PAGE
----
You’ve likely experienced some knee pain in your lifetime. Some forms of knee pain can arise from normal day-to-day activities. It can also develop due to chronic stress, severe injuries, and even certain diseases.
For your doctor to provide you with a correct diagnosis, you need to describe the sensation accurately. Your doctor will ask you detailed questions about your pain, and it helps to provide as much information as possible. Here’s how you can precisely communicate your symptoms to a knee doctor.
Rate Your Pain
A knee doctor may ask you to use a pain scale to assess the severity of the aching in your knee. Different clinics have different measures. However, you are likely to encounter any of the following standardized scales:
- Verbal rating scales (VRS): Rate pain according to mild, moderate, or severe
- Visual analog scales (VAS): Rate pain according to faces with verbal descriptors
- Numerical rating scales (NRS): Rate pain between 0-10
These scales can help determine the urgency of your treatment. For mild pain, your doctor may recommend physical therapy, while for severe cases, they may recommend a minimally invasive treatment or prescription medicine.
Pain scales also help your doctor determine how well your body responds to treatment. They’ll compare the severity of your pain over time to see if your condition is improving.
Declare Other Symptoms
Knee pain can come with other symptoms. Examples include:
- Weakness and instability
- Unusual appearance or deformity
- Swelling and stiffness
- Popping or creaking noises
- Gait issues
Pain with swelling and gait issues usually result from sprained or strained muscles and ligaments. Torn cartilages can also cause pain with swelling and difficulty walking. If your painful knee also has an unusual appearance, you may have a dislocated kneecap. To remedy this condition, your orthopedic doctor may prescribe physical therapy and supportive devices. Severe injuries may warrant orthopedic surgery.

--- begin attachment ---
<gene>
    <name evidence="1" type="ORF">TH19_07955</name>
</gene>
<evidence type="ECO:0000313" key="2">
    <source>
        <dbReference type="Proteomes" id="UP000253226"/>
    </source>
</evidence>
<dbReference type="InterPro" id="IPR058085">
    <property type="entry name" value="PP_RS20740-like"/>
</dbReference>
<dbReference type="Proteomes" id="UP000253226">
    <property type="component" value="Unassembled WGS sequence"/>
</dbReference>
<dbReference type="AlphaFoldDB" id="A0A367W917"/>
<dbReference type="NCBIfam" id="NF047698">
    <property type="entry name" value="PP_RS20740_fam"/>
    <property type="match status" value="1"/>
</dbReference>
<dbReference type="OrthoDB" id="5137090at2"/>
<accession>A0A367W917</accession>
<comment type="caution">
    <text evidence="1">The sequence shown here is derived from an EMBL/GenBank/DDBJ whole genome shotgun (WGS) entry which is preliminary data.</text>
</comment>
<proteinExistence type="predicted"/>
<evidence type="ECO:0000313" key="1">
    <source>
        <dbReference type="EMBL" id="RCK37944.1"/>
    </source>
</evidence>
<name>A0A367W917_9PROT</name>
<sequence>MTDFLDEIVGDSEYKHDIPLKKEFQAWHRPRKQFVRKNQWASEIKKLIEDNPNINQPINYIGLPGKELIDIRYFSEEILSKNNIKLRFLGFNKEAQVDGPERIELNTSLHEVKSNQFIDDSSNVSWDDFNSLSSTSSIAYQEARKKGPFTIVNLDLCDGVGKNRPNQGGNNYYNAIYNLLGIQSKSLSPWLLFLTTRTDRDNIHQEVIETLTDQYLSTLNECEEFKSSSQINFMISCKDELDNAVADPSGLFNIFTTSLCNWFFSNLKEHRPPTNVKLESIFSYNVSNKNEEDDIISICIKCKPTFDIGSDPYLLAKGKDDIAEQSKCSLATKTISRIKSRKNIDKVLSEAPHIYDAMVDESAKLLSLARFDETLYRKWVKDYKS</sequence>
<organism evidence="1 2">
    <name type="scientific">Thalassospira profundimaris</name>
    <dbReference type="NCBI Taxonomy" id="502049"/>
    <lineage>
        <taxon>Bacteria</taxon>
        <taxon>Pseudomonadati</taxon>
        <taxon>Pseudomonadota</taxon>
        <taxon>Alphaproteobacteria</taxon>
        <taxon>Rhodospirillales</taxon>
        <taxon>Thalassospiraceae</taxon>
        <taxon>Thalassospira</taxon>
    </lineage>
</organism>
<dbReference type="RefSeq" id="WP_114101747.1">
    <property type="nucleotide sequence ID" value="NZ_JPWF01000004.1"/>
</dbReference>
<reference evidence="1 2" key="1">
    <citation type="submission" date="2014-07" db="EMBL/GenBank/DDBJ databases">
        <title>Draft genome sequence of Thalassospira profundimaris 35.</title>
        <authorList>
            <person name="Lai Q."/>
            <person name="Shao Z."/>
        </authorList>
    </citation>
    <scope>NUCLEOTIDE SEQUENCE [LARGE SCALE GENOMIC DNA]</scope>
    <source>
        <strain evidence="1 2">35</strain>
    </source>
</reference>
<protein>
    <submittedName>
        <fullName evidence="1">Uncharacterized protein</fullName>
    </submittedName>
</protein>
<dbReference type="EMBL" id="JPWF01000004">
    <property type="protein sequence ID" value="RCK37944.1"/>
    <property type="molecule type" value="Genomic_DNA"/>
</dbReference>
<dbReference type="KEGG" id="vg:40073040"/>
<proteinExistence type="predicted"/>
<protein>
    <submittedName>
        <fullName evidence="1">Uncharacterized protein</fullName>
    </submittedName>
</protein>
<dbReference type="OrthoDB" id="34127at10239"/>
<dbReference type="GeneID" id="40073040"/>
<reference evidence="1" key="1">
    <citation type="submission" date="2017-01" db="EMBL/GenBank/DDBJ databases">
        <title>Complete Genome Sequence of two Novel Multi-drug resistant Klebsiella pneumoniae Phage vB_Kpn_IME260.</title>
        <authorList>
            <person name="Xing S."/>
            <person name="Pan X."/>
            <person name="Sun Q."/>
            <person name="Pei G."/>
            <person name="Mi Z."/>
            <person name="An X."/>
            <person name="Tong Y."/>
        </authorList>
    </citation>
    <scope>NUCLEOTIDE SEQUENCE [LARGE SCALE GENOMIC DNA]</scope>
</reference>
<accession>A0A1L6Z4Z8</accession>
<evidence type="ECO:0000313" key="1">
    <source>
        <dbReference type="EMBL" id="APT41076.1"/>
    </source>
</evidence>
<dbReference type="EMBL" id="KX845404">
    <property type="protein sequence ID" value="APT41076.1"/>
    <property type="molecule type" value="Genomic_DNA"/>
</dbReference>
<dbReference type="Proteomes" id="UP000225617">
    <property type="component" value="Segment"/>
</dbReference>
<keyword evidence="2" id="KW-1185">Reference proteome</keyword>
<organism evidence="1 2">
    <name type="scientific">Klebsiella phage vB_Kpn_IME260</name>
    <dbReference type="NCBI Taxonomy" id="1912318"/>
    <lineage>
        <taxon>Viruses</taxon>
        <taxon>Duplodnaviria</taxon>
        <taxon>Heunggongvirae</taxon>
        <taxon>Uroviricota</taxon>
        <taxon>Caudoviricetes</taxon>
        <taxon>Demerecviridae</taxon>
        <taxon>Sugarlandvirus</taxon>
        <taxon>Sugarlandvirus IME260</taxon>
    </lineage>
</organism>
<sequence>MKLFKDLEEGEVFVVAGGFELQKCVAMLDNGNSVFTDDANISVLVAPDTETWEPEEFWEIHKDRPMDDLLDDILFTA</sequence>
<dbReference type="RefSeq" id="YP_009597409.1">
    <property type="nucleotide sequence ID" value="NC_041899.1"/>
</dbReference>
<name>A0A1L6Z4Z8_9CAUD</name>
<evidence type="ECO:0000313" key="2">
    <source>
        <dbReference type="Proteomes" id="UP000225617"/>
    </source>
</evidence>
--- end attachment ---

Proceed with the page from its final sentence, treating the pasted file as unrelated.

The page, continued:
Meanwhile, knee pain accompanied by fever may indicate an infection. If this is the case, an orthopedic doctor may recommend antibiotics as part of your treatment. Lastly, if you have chronic pain with swelling and immobility, you may have arthritis. Advanced stages of arthritis may call for orthopedic surgery. Be sure to mention these additional symptoms to your knee doctor, so they can narrow down on the correct diagnosis.
Share Frequency And History
Make it a point to share the history of your symptoms with your orthopedic doctor. Most knee injuries arise from traumatic events like vehicular accidents or sports injuries. However, some knee injuries can develop due to gradual and repetitive stress.
Also, make sure you tell your doctor about the history of your symptoms. Talk about when you first noticed the pain and when it hurts the most. Certain situations and movements can trigger your symptoms. These details are worth mentioning to your knee doctor.
If you’ve been experiencing these symptoms for a long time, your doctor may recommend advanced pain management options. Once conservative treatments no longer work, they may recommend orthopedic surgery.
Identify Movement Triggers
Some activities may trigger your pain, especially high-impact sports and other athletic activities. Inform your knee doctor if you feel pain while:
- Lifting heavy objects
- Running or jogging
Labor-intensive occupations like construction and farming can inflict repetitive stress on the knees. Be sure to discuss what sorts of positions or actions trigger your knee pain. Your doctor can make a better diagnosis and treatment plan by knowing all of these factors.
Furthermore, medical conditions like arthritis have different triggers. If environmental or lifestyle factors cause or affect your knee pain, share this information with your knee doctor. Some examples include:
- Cold weather
- Humid weather
- Weight gain
Knee Doctor In Little Rock, AR
Several conditions and injuries can contribute to knee pain. It is vital to accurately describe your pain to your orthopedic doctor. You should rate your pain, enumerate symptoms, note down the frequency, and remember specific triggers.
If you’re looking for an orthopedic doctor in Little Rock, visit Bowen Hefley Orthopedics. Dr. William Hefley, a fellowship-trained orthopedic surgeon, leads our team of healthcare professionals. To help you stay active, Dr. Hefley prefers to use minimally invasive procedures for the knees, hips, and shoulders.
If your condition requires it, you can rest easy knowing your orthopedic surgery will be performed by a highly experienced surgeon. Furthermore, our team of physiotherapists and clinicians will design a rehabilitation plan to speed up your recovery.
To schedule a consultation, you may request an appointment online or call us at (800) 336-2412. We look forward to helping you get back on your feet!